“I’m Not in Love” is a song written by Eric Stewart and Graham Gouldman of the English group 10cc, from the album The Original Soundtrack. The lyric reveals a narrator in denial about the title’s ostensible theme. The song on the b-side “Good News” also appeared as a bonus track on the Japanese version of the album. A collaborative effort built around a title by Eric Stewart, “I’m Not in Love” is notable for its innovative production, especially its choral backing. The song was originally written around a Bossa nova beat, but group member Lol Creme suggested slowing the tempo, while another group member, Kevin Godley, suggested replacing the beat with a built-up wall of voices. The ethereal sound was created by laboriously building up multiple overdubs of the voices of Stewart, Graham Gouldman, Godley and Creme singing a single note in unison. This multi-track was then mixed and dubbed down onto 16-track tape. This process was repeated across all 16 tracks to create a lush 256-voice “virtual” choir that could “sing” chromatic chords. A number of these prepared multi-tracks were then cut into several endless loops, each of which contained the basic notes of the main chords used in the song. The chorus loops could then be played by using the mixing desk rather like a keyboard—each chord could be sounded by bringing up the fader for that loop. The instrumental break featured the repeated spoken phrase, “Be quiet, big boys don’t cry…”, spoken by Kathy Warren, the receptionist of their own Strawberry Studios where the band recorded the track. In this pre-sampler period, the group was able to simulate a large polyphonic choir, creating a dramatic tonal effect similar to that produced by the well-known choir sounds of the Mellotron and Birotron, but with a far richer sound, and in full stereo. Godley and Creme’s “Gizmo” (also known as “Gizmotron”) guitar effects device invention also is used to create a bowed cello effect that surfaces in the middle and closing sections of the song under the endless looped voices. The same voice loop effect was used in Billy Joel’s ballad “Just the Way You Are”, released two years later.
Tag: Billy Joel
The Stranger is the fifth studio album by American singer-songwriter Billy Joel, released on September 29, 1977. While his four previous albums had been moderately successful, The Stranger became Joel’s true critical and commercial breakthrough, spending six weeks at #2 on the U.S. album charts. It remains his best-selling non-compilation album to date, and was ranked number 70 on Rolling Stone magazine’s list of the 500 greatest albums of all time. Much of the album’s success is attributed to Joel’s collaboration with producer Phil Ramone, whose innovative production methods complemented the album’s listing; this fruitful partnership would continue for a decade. Singles released from the album include “Just the Way You Are” (which won the Grammy for both Record of the Year and Song of the Year). This album overtook Simon and Garfunkel’s Bridge Over Troubled Water to become the best-selling album on the Columbia Records imprint at the time.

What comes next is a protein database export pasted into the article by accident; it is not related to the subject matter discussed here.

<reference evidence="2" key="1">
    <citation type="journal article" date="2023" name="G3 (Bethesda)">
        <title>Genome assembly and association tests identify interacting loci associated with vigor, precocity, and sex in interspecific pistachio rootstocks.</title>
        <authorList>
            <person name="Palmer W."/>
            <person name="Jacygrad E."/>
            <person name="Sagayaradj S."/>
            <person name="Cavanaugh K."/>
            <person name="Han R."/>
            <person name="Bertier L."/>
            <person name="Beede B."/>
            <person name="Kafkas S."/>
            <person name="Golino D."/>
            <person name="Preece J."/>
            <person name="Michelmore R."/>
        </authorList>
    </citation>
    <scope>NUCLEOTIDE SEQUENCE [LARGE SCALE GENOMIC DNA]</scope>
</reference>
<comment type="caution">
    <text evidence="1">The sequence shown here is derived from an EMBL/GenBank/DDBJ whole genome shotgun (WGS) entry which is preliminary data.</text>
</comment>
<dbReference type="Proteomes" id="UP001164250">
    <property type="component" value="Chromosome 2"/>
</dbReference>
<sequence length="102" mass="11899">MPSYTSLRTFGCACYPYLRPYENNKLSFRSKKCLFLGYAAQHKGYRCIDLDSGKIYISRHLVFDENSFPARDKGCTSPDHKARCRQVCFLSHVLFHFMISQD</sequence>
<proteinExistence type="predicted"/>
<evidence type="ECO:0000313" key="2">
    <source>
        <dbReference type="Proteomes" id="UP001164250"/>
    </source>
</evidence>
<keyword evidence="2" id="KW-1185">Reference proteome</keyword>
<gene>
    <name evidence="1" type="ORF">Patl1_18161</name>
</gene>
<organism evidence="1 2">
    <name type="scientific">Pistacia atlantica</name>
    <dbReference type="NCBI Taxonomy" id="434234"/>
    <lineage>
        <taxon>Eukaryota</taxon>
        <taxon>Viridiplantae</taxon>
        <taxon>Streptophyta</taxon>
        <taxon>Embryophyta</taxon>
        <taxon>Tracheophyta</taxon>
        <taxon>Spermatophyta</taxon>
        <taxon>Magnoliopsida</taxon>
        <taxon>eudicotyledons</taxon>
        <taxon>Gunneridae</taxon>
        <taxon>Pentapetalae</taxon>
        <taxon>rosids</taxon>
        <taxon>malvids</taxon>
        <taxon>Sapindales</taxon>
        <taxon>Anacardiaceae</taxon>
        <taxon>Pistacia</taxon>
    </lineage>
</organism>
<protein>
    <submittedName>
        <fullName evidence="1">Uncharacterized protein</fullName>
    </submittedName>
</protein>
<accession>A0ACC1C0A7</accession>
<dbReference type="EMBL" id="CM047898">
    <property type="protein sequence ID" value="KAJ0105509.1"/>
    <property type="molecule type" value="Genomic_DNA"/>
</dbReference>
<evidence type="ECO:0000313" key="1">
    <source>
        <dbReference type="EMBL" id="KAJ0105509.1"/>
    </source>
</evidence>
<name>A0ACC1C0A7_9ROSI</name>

Don’t go changing, to try and please me
You never let me down before
Don’t imagine you’re too familiar
And I don’t see you anymore
I wouldn’t leave you in times of trouble
We never could have come this far
I took the good times, I’ll take the bad times
I’ll take you just the way you are
Don’t go trying some new fashion
Don’t change the color of your hair
You always have my unspoken passion
Although I might not seem to care
I don’t want clever conversation
I never want to work that hard
I just want someone that I can talk to
I want you just the way you are.
I need to know that you will always be
The same old someone that I knew
What will it take till you believe in me
The way that I believe in you.
I said I love you and that’s forever
And this I promise from the heart
I could not love you any better
I love you just the way you are.
[In memory of Phil Ramone – dedicated to H.K.]
Billy Joel’s 1976 hit Say Goodbye to Hollywood was inspired by Ronnie Spector. Ronnie herself covered it in 1977 backed by Bruce Springsteen and the E Street Band. Ronnie recorded her first solo album in 1980 produced by Genya Raven, which was a prelude to her work with Joey Ramone in the late 1990s.
[via Jens Unmack – in memory of Clarence Clemons]